(2) is the idea that opportunities have been generally expanding rather than contracting. Per DoE:
OCR will review the entire history of the athletic program, focusing on the participation opportunities provided for the underrepresented sex. First, OCR will assess whether past actions of the institution have expanded participation opportunities for the underrepresented sex in a manner that was demonstrably responsive to their developing interests and abilities…. There are no fixed intervals of time within which an institution must have added participation opportunities. Neither is a particular number of sports dispositive. Rather, the focus is on whether the program expansion was responsive to developing interests and abilities of the underrepresented sex. In addition, the institution must demonstrate a continuing (i.e., present) practice of program expansion as warranted by developing interests and abilities.
(3) is the idea of meeting all demand. According to DoE:
Under part three of the three-part test (part three) OCR determines whether an institution is fully and effectively accommodating the interests and abilities of its students who are members of the underrepresented sex — including students who are admitted to the institution though not yet enrolled. … OCR will determine whether there is sufficient unmet interest among the institution’s students who are members of the underrepresented sex to sustain an intercollegiate team. OCR will look for interest by the underrepresented sex as expressed through the following indicators, among others:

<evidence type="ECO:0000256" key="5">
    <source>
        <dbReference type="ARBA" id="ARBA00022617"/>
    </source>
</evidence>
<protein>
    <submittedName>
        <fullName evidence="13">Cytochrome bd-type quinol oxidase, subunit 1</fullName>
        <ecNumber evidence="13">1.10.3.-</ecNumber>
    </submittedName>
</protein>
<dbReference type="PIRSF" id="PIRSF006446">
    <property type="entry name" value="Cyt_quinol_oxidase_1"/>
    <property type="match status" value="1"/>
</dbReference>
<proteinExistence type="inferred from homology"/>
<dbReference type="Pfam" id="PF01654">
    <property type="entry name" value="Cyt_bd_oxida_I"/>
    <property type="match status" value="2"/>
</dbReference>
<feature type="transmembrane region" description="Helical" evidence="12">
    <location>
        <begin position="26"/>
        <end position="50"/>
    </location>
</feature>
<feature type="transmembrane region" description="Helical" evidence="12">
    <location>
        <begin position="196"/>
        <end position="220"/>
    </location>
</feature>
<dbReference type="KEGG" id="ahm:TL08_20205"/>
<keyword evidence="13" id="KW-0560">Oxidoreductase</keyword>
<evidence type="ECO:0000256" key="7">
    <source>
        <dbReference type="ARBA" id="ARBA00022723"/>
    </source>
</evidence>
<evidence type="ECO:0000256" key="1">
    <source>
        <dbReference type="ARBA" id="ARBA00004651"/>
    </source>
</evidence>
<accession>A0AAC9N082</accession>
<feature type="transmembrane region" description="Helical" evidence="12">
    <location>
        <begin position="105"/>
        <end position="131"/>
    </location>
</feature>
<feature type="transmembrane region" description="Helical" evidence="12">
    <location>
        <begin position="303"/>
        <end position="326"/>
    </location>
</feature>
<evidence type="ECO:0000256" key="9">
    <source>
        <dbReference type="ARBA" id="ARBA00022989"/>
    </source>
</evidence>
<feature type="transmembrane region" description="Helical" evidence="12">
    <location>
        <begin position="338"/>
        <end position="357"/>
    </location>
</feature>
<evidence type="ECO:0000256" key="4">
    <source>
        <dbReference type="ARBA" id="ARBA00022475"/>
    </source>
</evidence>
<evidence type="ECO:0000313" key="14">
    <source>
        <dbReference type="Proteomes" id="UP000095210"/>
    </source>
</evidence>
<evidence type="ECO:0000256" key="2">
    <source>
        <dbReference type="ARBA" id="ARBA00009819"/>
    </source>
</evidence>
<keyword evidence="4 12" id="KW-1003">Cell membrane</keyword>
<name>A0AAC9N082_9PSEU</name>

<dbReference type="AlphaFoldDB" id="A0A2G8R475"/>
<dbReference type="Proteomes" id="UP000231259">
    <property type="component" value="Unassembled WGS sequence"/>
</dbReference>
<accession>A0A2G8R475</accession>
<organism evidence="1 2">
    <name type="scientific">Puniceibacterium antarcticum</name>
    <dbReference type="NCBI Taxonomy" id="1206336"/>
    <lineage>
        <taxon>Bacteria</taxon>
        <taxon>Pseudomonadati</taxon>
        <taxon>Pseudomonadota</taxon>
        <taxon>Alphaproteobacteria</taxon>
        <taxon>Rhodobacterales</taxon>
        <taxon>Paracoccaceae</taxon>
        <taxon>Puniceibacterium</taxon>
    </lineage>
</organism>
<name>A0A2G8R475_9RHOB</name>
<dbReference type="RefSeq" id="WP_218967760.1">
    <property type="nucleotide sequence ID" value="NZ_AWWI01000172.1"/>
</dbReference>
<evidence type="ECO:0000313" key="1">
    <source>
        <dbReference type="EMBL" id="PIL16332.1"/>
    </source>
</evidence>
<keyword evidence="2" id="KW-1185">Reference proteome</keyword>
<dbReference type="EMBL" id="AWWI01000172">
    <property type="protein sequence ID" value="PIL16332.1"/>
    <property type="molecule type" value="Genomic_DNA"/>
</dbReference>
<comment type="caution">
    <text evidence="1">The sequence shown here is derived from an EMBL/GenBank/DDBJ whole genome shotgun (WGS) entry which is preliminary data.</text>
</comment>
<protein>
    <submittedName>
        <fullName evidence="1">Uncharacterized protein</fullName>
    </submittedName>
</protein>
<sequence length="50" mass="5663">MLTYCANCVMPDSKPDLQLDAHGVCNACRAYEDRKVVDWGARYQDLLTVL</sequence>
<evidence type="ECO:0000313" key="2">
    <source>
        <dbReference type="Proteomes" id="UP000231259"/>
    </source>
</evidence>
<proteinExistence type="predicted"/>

- requests by students and admitted students that a particular sport be added;
- requests that an existing club sport be elevated to intercollegiate team status;
- participation in particular club or intramural sports;
- interviews with students, admitted students, coaches, administrators and others regarding interest in particular sports;
- results of questionnaires of students and admitted students regarding interests in particular sports; and
- participation in particular in interscholastic sports by admitted students.
… An institution may evaluate its athletic program to assess the athletic interest of its students of the underrepresented sex using nondiscriminatory methods of its choosing. Accordingly, institutions have flexibility in choosing a nondiscriminatory method of determining athletic interests and abilities provided they meet certain requirements. See 44 Fed. Reg. at 71417. These assessments may use straightforward and inexpensive techniques, such as a student questionnaire or an open forum, to identify students’ interests and abilities. Thus, while OCR expects that an institution’s assessment should reach a wide audience of students and should be open-ended regarding the sports students can express interest in, OCR does not require elaborate scientific validation of assessments.